The Model Apartment Review - The Aftermath of Survival

For the first time in nearly three decades, THE MODEL APARTMENT has been resurrected. Talented playwright Donald Margulies constructed this apartment – perhaps with the “perfect” family in mind. But, like the model apartment with a television and a refrigerator which are empty shells, this family is lacking some key elements. For this is a family which has endured unspeakable horrors and has survived. Lola and Max are Holocaust survivors who, in some ways, have never left the camps behind. Max has never forgiven himself for running off into the forest and leaving his wife and young daughter to their fate with the Nazis. Lola can still picture herself turning her back on her mother, a mother whom she will never again see.

Annika Marks, Marilyn Fox, and Michael Mantell - Photo by Jeff Lorch Photography

Despite the trauma they experienced, life goes on. Max and Lola married, settled down into a middle class existence in the U.S., and produced a daughter – whom they named Deborah in honor of Max’s first daughter. But the two Deborah’s, separated by decades, couldn’t be more different. Deborah #1 is a slender, well-behaved adolescent who will never reach adulthood, while Debby #2 is an overweight, mentally unstable harridan who cannot forgive her parents for having an earlier, very different life which spilled over into their new life in toxic ways.

Marilyn Fox and Michael Mantell - Photo by Jeff Lorch Photography

Max (Michael Mantell) and Lola (Marilyn Fox) have retired and decide to move to a condominium in Florida in the late 1980’s. Their condo isn’t ready, so that they are temporarily housed in a model apartment until their unit is completed. Are they moving to Florida to enjoy the sun and tropical life style? Yes and no. Primarily, they are trying to escape their daughter. But running away isn’t going to work. Debby (Annika Marks) follows them like iron filings to a magnet. Try as they might, they simply cannot get rid of her. On top of that, she draws into her orbit another lost soul, Neil (Giovanni Adams), a homeless young man who ends up in Florida with her. What to do? Will guilt or survival win out?

Giovanni Adams, Marilyn Fox, Annika Marks, and Michael Mantell - Photo by Jeff Lorch Photography

THE MODEL APARTMENT explores the theme of the “inheritance” of trauma, how the sins of one generation may be visited upon their offspring. Is Debby insane – or is she merely what her parents have molded because of their suppressed memories? Does Lola love her daughter – or only tolerate her? Has Max ever let go of the first Deborah? Does he have any love left for his second daughter?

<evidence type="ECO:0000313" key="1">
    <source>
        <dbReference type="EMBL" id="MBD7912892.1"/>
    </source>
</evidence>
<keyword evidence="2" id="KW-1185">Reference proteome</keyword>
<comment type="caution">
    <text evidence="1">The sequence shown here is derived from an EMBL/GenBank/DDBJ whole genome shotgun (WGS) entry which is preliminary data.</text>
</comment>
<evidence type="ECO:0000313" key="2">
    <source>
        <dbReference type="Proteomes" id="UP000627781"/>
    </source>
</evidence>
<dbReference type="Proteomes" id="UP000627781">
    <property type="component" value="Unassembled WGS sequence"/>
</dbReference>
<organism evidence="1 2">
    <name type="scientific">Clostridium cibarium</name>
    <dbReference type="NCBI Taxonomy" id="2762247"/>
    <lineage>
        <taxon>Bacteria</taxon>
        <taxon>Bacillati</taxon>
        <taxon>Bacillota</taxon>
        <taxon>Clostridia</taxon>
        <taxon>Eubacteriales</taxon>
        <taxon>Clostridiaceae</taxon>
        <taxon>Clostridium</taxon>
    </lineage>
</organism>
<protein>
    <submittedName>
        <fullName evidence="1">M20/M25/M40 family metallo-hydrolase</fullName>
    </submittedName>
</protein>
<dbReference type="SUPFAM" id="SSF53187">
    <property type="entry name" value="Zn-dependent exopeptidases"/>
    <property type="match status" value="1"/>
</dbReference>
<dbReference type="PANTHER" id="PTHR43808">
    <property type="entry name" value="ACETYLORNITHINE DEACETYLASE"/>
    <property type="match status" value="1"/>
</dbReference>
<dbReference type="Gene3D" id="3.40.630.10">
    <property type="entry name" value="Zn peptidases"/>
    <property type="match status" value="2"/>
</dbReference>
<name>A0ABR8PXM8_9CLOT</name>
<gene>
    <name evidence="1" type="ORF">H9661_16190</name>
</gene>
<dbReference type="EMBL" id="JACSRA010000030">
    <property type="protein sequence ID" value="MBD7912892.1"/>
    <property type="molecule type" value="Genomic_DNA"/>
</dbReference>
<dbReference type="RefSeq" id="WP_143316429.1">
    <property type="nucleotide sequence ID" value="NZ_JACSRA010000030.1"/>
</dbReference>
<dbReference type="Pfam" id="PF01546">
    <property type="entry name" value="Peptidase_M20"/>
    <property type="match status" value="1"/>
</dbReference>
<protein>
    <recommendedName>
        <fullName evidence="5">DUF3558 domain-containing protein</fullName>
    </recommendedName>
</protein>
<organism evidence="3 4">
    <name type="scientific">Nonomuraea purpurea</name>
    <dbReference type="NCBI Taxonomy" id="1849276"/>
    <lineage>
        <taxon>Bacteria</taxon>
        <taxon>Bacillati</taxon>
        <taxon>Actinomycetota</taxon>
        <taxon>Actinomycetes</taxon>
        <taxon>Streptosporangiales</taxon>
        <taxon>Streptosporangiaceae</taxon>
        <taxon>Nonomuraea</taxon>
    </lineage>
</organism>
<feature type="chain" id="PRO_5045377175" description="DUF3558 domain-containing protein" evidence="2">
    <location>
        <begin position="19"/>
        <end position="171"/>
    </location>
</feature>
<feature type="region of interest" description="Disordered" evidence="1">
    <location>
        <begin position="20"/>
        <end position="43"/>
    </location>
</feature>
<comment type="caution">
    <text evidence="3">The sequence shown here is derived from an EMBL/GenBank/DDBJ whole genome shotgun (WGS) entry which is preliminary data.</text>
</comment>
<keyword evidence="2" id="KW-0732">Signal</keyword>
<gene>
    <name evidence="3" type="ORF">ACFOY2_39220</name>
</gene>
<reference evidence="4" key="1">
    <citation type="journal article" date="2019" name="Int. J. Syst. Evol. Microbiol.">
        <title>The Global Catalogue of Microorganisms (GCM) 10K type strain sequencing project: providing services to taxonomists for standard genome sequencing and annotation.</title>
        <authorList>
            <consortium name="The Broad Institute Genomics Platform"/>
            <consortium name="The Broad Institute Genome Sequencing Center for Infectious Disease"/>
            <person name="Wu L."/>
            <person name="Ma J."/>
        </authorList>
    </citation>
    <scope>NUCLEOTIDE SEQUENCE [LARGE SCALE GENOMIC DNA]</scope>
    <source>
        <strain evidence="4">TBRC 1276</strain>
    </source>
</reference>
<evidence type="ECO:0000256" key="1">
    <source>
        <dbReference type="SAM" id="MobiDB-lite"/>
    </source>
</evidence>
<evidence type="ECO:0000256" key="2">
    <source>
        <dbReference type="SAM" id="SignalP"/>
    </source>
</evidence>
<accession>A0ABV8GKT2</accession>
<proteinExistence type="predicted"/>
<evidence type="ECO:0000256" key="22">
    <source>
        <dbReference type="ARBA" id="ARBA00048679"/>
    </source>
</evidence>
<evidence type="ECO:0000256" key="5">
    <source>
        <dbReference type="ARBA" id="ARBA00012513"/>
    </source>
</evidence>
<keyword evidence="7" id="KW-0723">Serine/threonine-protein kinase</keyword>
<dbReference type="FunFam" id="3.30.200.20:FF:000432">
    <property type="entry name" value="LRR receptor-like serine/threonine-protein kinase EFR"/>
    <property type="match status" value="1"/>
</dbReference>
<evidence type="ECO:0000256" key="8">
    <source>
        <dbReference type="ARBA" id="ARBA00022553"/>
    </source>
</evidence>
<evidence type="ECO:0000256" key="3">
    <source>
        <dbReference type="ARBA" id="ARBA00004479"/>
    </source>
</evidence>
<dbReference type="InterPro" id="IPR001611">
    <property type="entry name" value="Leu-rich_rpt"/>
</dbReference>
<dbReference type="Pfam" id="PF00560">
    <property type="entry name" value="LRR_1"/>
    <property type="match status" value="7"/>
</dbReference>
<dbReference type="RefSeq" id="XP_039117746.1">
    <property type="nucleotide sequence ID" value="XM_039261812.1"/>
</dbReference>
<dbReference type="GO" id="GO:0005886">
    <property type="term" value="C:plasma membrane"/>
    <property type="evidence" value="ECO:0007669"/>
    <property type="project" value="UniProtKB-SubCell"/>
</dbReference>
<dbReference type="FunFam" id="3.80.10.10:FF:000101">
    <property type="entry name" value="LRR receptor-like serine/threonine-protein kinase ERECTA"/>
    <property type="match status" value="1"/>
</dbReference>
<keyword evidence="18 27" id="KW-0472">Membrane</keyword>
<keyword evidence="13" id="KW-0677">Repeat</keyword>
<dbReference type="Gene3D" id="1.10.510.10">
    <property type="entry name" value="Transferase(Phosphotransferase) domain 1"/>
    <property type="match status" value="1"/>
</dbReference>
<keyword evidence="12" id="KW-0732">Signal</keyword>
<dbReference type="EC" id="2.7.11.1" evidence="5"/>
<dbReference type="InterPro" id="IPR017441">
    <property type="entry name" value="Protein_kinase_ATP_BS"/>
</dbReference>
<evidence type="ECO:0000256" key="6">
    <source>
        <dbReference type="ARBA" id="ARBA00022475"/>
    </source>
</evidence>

Annika Marks and Marilyn Fox - Photo by Jeff Lorch Photography

Tom Buderwitz’s scenic design is cramped but appropriate – from the empty-box TV to the ashtrays glued to the tables. Sara Ryung Clement’s costumes reflect and enhance the time period, although her “fat” body suit for Deborah may be more appropriate for Halloween. Brian Gale’s lighting and Lindsay Jones’ sound flawlessly signal the transitions between the many short scenes in the play running staccato-like into each other. While the exterior of the play is well wrought, however, the main focus of THE MODEL APARTMENT is the interior life of each of the characters and how their inner life blends into or clashes with the inner life of those closest to them. THE MODEL APARTMENT is a story of pain and trauma and whether or not complete survival is really possible.

Annika Marks and Michael Mantell - Photo by Jeff Lorch Photography

Director Marya Mazor helms this production, often teetering on the edge of a razor. Despite the potentially emotional tale of pain and loss, Max and Lola seem bland and distant from the proceedings. Getting connected to others after life-changing trauma also seems distant and, in some important ways, may not engage the audience fully. In fact, Debby #2 is so bombastic in this flat, uninvolved space that it is difficult to empathize with her plight.

THE MODEL APARTMENT runs through November 20, 2016, with performances at 8 p.m. on Tuesdays through Fridays, at 3 p.m. and 8 p.m. on Saturdays, and at 2 p.m. and 7 p.m. on Sundays. The Audrey Skirball Kenis Theater is at the Geffen Playhouse, 10886 Le Conte Avenue, Los Angeles, CA 90024. Tickets range from $60 to $76. For information and reservations, call 310-208-5454 or go online.

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